It makes me wince when the turbodiesel white van man neighbours start up and set off, no word of a lie, with a massive surge of throttle about half a second after the engine has caught.
It's not just that - service intervals have been extended - "long life oils" sure oils have improved but fundamentally it's all about reducing the costs and someone one day will pay that price

The car will be fine for the 3 plus year lease - is the poor sucker that buys it after that will have the problems

Wombat3

8,397 posts

151 months

Wednesday 11th September
quotequote all
Unless I missed it the key bit of info missing is the mileage. At that age it could be over 100K & in which case its no surprise at all.

I had a BMW diesel turbo go at 105K

Long life/20K servicing is idiotic on anything with a turbo.

Change the oil every year or 10K miles max & use good quality oil & you have half a chance.

ericmcn

1,564 posts

42 months

Wednesday 11th September
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Wombat3 said:
Unless I missed it the key bit of info missing is the mileage. At that age it could be over 100K & in which case its no surprise at all.

I had a BMW diesel turbo go at 105K

Long life/20K servicing is idiotic on anything with a turbo.

Change the oil every year or 10K miles max & use good quality oil & you have half a chance.
True, but too many neglect basic maintenance - I dont even have a turbo and change oil every 6-10k miles, with either shell helix or castrol edge 5w30. An oil change on the grand scheme of things is cheap, easy to do and no excuse relative to a f***ed up car.

PixelpeepS3

5,677 posts

87 months

Wednesday 11th September
quotequote all
Had the same with my Mk4 Golf GTi (20v turbo)

turbo failed, mechanical cover refused to pay out.

Garage re invoiced as a gearbox failure, insurance paid out.

i think there is a lesson in there somewhere..

Dr Doofenshmirtz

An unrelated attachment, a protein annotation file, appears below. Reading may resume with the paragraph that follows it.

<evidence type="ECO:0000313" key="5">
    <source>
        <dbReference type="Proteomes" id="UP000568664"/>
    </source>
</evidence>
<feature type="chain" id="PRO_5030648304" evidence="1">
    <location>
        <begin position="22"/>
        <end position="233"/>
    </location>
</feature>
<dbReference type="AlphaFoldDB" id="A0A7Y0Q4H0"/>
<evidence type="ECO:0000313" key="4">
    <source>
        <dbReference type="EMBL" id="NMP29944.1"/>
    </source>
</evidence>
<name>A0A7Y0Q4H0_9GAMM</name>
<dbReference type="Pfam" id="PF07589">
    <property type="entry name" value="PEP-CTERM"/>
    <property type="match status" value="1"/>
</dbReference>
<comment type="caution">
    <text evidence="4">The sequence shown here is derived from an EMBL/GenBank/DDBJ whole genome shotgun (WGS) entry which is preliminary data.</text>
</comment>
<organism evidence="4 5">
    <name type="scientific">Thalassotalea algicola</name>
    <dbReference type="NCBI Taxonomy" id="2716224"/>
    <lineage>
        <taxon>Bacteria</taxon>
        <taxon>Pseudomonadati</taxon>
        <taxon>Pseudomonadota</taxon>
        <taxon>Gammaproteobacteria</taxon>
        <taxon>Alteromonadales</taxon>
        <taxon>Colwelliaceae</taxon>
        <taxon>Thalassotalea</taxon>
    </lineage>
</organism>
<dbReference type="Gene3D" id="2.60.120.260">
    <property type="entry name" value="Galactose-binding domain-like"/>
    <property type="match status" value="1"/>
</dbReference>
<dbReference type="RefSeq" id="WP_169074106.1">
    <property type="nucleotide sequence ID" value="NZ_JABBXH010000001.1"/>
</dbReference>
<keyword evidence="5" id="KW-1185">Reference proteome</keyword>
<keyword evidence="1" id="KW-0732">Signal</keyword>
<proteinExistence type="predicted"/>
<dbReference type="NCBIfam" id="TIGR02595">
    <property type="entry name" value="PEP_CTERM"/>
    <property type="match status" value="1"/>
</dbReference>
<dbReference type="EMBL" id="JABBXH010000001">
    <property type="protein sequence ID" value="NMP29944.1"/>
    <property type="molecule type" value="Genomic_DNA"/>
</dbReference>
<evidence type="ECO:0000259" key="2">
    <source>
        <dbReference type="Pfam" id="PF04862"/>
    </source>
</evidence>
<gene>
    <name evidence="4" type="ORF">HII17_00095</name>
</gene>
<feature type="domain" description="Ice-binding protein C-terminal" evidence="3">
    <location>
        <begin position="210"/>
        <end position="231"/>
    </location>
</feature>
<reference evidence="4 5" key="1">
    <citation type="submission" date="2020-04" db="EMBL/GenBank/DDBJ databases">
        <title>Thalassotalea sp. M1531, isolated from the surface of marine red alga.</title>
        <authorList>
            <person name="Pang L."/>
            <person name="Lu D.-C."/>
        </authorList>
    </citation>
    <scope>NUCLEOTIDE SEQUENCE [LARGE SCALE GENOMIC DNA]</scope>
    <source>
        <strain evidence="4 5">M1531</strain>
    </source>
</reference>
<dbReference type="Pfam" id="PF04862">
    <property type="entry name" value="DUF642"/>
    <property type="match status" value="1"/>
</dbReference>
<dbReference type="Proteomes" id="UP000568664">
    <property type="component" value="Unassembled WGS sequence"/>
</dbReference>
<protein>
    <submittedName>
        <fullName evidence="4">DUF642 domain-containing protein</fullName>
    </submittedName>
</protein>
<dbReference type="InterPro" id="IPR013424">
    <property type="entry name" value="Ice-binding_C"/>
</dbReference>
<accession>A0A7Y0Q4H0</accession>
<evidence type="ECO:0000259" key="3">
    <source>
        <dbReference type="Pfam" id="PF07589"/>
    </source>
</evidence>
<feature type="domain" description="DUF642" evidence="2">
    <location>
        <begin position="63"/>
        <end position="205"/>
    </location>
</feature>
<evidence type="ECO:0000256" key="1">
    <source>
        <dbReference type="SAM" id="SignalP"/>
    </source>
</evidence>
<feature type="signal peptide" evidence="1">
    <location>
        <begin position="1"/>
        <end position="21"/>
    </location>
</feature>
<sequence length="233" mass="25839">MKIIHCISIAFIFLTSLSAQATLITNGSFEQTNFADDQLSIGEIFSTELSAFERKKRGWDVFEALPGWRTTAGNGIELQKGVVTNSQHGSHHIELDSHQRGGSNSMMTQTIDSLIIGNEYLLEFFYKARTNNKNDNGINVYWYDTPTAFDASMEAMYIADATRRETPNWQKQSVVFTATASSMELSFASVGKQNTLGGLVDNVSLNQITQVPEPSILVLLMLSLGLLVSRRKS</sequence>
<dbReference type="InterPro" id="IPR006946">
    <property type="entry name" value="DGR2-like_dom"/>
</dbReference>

11,922 posts

145 months

Wednesday 11th September
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A warranty that doesn't cover something likely to go wrong shocker. Who'd have thunk it.

longblackcoat

4,041 posts

128 months

Wednesday 11th September
quotequote all
Wombat3 said:
Unless I missed it the key bit of info missing is the mileage. At that age it could be over 100K & in which case its no surprise at all.

I had a BMW diesel turbo go at 105K

Long life/20K servicing is idiotic on anything with a turbo.

Change the oil every year or 10K miles max & use good quality oil & you have half a chance.
Your experience is not mine - I service my two turbo cars precisely to manufacturer’s specs i.e. when the thing on the dashboard tells me, which is every 18-20k, depending of how I’ve been driving.

Nothing’s blown up, no turbo issues. One of the cars is now on 120k, the other on 210k.

OverSteery

2,942 posts

176 months

Wednesday 11th September
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Evercross said:
CathyandJimp said:
the dealer I bought the car from insisted we took out 12mnth Gold Warranty cover
You were under no obligation to take the 'warranty' regardless of their insistence so the above point is irrelevant.

A mild diversion, but I thought a seller could sell whatever they like. Can the seller not choose to sell a "package" of car and Warranty if they want to? He would have to be careful what he advertised wasn't misleading of course.


VAGLover

662 posts

23 months

Wednesday 11th September
quotequote all
PixelpeepS3 said:
Had the same with my Mk4 Golf GTi (20v turbo)